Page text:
LETTER : Can't live with them, can't live without them

Click to follow
The Independent Online
YOU HAVE interpreted the MORI poll statistics as indicating a call for abolition of the monarchy but, as you have reported, after several undeniably unhappy years for the Royal Family, only 17 per cent believe the country would be better off if the monarchy were abolished ("Britain turns against the Royal Family", 18 February). Or, another way, 83 per cent do not believe Britain would be better off without the monarchy.

You say that the majority of under-25s think the monarchy is an expensive luxury. Can I take it that all those whose opinion MORI sought knew exactly what the monarchy costs, and have sufficient knowledge of the costs of the alternative to make a comparison? Do they know, I wonder, that even before last week's New Hampshire primary the Republican candidates hoping to become US head of state had spent approximately $40m (pounds 26m) of public money, and this is with another eight months of campaigning before the presidential election in November? I assure you that many Americans think that electing a new "Royal Family" every four years is an expensive luxury. As you record, the Queen has a 73 per cent "approval rating". President Clinton's, like several of his predecessors', has at times struggled to stay in double figures.

I look forward to learning what alternative you are proposing. Could it be the system of executive presidency, whereby in the last elections Mr Clinton was elected to his exalted post by fewer than 43 per cent of his countrymen who bothered to vote? Or would you go for the French model, where the present incumbent was not his people's choice in the first round of voting, and may yet have to deal with the national divisions caused by having a party other than his own in government. Perhaps you would prefer a ceremonial head of state - someone described by the writer Charlotte Raven as "President Worthy Unheardof". And I mean no disrespect to Herr Roman Hertzog, who was appointed by German politicians (not national franchise) largely because he was the only candidate sufficiently bland to be acceptable to all parties. At least 6 million Germans want their monarchy restored (Wochenpost poll, 1995) but the present "democratic" German constitution continues Hitler's 1934 ban on monarchist parties.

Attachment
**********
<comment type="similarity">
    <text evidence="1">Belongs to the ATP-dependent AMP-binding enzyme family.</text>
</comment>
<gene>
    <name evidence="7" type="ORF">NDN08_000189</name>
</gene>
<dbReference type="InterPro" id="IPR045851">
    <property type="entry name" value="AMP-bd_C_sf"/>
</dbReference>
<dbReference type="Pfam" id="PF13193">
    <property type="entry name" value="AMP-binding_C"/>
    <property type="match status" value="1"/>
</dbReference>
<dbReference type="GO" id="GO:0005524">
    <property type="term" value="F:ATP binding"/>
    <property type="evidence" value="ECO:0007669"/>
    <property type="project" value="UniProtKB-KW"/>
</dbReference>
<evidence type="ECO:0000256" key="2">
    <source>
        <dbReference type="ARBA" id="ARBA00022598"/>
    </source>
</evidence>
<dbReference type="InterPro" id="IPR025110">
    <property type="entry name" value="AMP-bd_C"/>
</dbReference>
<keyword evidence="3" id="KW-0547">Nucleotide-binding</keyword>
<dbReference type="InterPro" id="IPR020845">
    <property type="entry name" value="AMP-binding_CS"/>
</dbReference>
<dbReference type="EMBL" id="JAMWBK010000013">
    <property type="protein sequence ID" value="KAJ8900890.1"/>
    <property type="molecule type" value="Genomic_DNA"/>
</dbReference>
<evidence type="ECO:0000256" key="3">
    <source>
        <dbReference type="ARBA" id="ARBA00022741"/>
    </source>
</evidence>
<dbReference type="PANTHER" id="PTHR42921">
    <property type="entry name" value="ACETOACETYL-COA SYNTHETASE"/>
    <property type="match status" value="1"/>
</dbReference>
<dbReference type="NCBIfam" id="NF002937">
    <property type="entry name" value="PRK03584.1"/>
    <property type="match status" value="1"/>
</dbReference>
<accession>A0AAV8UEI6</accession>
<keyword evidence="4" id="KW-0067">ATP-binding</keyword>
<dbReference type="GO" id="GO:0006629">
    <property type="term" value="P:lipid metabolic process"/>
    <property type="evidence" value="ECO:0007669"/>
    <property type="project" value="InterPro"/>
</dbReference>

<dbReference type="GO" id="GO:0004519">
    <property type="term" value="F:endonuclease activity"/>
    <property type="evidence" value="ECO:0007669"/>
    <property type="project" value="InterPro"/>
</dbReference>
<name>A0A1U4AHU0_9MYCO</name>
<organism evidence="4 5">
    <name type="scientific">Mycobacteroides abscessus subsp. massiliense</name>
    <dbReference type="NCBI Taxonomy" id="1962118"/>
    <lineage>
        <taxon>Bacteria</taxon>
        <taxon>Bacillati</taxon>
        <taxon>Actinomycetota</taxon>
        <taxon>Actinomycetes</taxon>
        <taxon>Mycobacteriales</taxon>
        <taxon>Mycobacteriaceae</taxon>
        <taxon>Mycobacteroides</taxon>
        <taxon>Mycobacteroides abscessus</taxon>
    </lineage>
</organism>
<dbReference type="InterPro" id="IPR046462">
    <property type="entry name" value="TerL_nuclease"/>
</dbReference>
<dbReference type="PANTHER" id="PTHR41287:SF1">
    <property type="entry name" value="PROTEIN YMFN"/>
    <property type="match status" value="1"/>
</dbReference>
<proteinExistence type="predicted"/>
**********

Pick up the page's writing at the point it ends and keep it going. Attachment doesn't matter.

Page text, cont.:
When formulating your thoughts, remember what Sydney D Bailey said in his book, British Parliamentary Democracy: "Impartiality and continuity are important aspects of government and it is doubtful whether any form of democratic government yet discovered provides these to any greater extent than does constitutional monarchy."

Donald Foreman

The Constitutional Monarchy Association, London E4

Comments